I checked my own. It always took me about three weeks to memorize it. “Art,” I said. My shoulders relaxed a little. After that lunch hour, I needed the hour of peace Art could give me.
When I walked into the art room ten minutes later, I just about walked straight back out again. Sitting right in front of me was Bianca Mattheson. I groaned inside. Of course. I’d forgotten. How could I be expected to open up, express myself in a creative way with her spooky presence flapping blackly around my consciousness? I’d hardly noticed her last year, but suddenly, she seemed to pop up around every corner.
I’d stopped right inside the doorway when I saw her, and people started pushing me from behind. I managed to shuffle into the room and find a space as far away from Bianca as possible. Arranged in a horseshoe, the seats all gave me a view of her, and her of me, but at least I didn’t need to sit near her.
I snuck a peek at her as Mrs. DeWinter entered the room. Everyone focused on the chaotic whirlwind that became our teacher, but I only saw Bianca. Her wrists, protruding from the long, draped sleeves of her dress, were pale and delicate, leading to small, long-fingered hands that flashed with silver rings. Her hair fell around her face in sharp, inky slices. She wore heavy boots despite the heat outside and their silver buckles gleamed under the florescent lights. I could feel her; I could taste her the way I tasted colors. I expected bitter or sour, but the flavor she exuded was sweet, almost fruity, reminding me of raspberries, my favorite berry.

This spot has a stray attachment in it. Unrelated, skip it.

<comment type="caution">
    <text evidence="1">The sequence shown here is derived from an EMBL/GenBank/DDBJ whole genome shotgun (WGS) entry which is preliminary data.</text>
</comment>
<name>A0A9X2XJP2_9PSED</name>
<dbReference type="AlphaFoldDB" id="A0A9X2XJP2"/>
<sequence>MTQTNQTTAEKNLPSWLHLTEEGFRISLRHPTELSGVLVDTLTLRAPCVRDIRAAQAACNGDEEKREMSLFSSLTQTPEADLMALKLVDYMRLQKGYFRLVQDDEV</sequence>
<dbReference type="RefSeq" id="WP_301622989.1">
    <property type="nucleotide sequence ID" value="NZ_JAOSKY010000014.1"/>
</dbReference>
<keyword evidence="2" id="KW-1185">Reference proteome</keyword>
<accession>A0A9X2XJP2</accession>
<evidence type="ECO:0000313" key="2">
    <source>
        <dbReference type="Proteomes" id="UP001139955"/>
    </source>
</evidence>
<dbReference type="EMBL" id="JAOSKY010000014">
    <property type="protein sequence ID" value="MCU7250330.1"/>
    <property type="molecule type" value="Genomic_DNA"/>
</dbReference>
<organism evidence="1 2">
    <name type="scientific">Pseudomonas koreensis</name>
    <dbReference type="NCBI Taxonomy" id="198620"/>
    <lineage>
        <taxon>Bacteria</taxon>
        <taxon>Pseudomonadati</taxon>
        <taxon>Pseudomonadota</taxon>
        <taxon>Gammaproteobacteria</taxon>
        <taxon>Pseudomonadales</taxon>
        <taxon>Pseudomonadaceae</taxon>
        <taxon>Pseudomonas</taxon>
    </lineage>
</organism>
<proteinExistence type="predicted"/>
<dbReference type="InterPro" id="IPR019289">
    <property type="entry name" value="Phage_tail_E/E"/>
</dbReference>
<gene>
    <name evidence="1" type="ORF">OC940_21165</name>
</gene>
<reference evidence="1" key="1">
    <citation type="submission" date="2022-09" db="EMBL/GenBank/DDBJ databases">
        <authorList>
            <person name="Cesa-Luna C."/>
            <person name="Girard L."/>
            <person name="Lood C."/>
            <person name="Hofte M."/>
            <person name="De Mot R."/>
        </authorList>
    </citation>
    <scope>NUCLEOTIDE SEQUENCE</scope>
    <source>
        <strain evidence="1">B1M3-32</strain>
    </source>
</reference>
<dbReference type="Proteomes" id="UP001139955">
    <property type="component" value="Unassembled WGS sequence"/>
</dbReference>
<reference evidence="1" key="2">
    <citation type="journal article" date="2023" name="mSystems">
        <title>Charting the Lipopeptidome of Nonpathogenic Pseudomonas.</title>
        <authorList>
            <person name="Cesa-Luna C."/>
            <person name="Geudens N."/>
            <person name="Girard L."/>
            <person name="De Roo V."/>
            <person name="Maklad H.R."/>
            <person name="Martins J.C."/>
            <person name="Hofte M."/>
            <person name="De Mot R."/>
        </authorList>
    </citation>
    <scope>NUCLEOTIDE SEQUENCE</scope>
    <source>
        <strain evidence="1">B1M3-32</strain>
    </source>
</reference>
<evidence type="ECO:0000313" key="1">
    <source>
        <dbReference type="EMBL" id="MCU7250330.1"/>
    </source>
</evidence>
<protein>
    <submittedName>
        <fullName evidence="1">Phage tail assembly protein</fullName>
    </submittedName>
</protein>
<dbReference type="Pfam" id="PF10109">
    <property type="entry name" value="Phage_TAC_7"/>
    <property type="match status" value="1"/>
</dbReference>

“Now that I’ve seen what you can do, for the first part of the semester,” Mrs. DeWinter was saying, “we’re going to focus on still life. I know many of you prefer a more abstract style.” She looked right at me, a small smile at her lips. “But it is important to master representational art as well. Once you have the basics of realistic perspective and lighting, you can explore the infinite variations in your imaginations.” She walked toward a table in the centre of the room and whisked off the plum colored cloth that covered it. Underneath was an arrangement of fruit—apples, oranges, bananas and limes—with a few flowers nestled amongst them for contrast. The colors tasted like smoke with a sharp bite of peppermint underneath. Mixed with Bianca’s berry flavor, the combination made me feel sick. Maybe it had been a bad idea to skip lunch.
“Today, I would like you to focus on sketching the still life. Once you have a serviceable sketch, we will move on to painting. Get to work.” Mrs. DeWinter raised her arms and let them fall again, as if she were waving a flag to start a motor race. I took a deep breath to calm my roiling stomach, pulled out a sketchbook, and began to draw. The dull scrape of pencil on paper soothed me. It was a peaceful sound, pale peach. I fell into it and let it swallow me for the rest of the hour, grateful for the escape.